The 6:30 p.m. show on Thursday night, 13 June, is tailor-made for stargazers. It’s called ‘Summer Skies’ and it’s a lovely romp through Guam’s summer skies. We’ll start with the skies of mid-June and show you how to find the Southern Cross, Scorpius the Scorpion and many, many other things. Then, at 7:00 p.m. we’ll have ‘Quality Time with the Star Lady’
where I attempt to answer your questions about the sky and other space-related issues. But what we’re really doing is stalling for time until it gets dark enough go outside to see how much of it we can find in the real sky.
On Friday night, 14 June, we’re having ‘Tales of the Past’, when we’ll feature two of our wonderful ‘Sky Legends’ shows. These stories about the sky are from all over the world and they are always narrated by local little kids. Since I’ve been producing them for almost 20 years now, we’ll probably feature two shows where the kids aren’t so little anymore!
On Saturday night, 15 June, we’ll have ‘Tales of the Future’ which will showcase two of my most popular shows. At 6:30 p.m. you’ll see ‘Saturday Night in Armstrong City’. You’ll accompany the first graduating class of Edwin Aldrin High School on their senior class trip. The year is 2040 and EAHS is located on the Moon. Then at 7:00 p.m. we’ll slip farther into the future to the year 2080 for ‘Your Grandchildren’s Vacation’; a marvelous romp through the entire solar system. Come all three nights for six different shows! See you then!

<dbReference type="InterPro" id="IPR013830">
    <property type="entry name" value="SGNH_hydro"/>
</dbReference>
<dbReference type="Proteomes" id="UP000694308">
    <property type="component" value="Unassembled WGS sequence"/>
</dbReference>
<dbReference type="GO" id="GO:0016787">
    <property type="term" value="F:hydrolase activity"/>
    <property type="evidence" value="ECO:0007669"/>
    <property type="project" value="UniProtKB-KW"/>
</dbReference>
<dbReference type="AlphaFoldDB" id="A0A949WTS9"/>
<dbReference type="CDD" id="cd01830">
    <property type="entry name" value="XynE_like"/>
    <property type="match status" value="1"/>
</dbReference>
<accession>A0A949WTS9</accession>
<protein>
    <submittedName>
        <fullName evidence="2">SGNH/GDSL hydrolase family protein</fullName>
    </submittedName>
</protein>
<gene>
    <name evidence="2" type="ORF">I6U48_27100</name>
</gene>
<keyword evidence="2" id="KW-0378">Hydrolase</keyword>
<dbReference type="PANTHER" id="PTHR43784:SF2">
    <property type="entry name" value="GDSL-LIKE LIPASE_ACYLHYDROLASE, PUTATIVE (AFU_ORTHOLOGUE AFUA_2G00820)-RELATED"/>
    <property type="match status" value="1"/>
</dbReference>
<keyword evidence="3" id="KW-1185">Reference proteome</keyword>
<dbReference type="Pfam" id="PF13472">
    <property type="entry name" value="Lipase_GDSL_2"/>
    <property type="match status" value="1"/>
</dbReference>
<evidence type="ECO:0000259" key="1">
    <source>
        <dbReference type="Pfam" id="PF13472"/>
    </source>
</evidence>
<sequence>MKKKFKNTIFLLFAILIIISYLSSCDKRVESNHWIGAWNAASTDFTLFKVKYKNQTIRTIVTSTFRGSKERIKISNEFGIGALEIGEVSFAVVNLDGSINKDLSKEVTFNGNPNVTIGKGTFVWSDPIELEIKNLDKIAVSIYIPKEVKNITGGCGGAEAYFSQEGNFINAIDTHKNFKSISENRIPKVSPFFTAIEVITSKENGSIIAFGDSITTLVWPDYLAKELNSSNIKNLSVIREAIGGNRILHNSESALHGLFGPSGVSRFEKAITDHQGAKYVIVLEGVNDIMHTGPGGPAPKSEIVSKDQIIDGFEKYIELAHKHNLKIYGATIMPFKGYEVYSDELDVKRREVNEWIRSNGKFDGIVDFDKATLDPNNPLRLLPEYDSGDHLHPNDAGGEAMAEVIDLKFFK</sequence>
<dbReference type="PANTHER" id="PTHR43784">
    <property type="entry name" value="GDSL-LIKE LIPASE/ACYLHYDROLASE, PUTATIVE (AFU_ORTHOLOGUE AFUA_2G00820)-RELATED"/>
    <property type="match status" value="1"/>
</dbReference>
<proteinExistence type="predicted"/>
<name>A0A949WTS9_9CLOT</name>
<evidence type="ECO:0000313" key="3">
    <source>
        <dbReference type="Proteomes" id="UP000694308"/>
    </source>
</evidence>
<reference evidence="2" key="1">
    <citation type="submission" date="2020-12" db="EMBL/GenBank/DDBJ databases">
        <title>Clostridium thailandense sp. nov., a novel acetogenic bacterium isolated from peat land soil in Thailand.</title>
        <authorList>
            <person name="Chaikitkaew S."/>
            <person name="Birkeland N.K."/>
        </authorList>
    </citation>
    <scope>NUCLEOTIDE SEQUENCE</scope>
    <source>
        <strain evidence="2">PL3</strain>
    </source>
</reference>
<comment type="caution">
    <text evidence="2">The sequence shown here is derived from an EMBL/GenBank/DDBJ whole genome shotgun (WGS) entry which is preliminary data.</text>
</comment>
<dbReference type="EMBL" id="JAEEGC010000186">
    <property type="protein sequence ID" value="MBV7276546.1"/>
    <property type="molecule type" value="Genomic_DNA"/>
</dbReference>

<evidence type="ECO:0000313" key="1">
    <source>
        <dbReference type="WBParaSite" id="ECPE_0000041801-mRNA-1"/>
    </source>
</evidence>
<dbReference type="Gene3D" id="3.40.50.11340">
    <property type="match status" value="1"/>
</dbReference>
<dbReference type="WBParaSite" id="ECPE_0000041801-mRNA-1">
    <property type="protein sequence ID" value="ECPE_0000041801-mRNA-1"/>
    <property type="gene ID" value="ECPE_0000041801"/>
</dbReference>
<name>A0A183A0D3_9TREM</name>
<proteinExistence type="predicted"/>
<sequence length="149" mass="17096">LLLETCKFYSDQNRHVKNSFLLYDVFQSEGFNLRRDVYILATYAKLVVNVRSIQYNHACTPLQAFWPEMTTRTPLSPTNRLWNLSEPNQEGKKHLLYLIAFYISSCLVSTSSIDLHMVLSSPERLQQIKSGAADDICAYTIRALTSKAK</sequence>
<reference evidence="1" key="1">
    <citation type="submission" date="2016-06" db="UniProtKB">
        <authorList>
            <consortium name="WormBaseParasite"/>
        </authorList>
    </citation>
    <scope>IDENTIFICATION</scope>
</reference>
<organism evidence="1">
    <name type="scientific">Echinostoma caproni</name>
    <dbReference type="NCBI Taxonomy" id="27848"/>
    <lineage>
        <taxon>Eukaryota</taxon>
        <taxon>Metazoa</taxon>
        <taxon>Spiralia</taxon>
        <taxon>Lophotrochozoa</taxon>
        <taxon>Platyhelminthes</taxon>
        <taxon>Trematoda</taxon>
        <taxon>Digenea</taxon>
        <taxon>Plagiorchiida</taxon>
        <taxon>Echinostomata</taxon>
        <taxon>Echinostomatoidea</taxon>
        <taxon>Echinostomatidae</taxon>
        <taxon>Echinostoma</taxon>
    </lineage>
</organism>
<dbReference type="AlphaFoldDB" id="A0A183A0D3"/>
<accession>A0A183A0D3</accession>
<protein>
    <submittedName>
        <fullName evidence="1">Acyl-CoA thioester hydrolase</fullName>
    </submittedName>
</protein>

The UOG Planetarium is located on the second floor of the Science Building, the first two-story building you encounter when you enter the main campus. The doors open at 6:00 p.m. and since I’m anticipating larger than normal attendance, you might want to come closer to 6:00 p.m.
than to 6:30. Planetarium shows are always free!
Well, that magnificent triple planetary conjunction I mentioned earlier in the month has begun! All you have to do is go outside tonight (and perhaps every night for the next couple of weeks) and watch the magnificent sunset. That way you’ll know where to look. Then go back outside at 7:15 and I hope you have a clear view to the west.
At 7:15, it won’t be quite dark, but you should still see three very bright ‘stars’ close to the horizon where the Sun disappeared. They aren’t stars; the top one is Jupiter, the incredibly bright one below Jupiter is Venus and below Venus, you just might be able to see Mercury.
Mercury moves very fast, and by Friday Mercury and Venus will be side by side and very close together. They will also be much closer to Jupiter.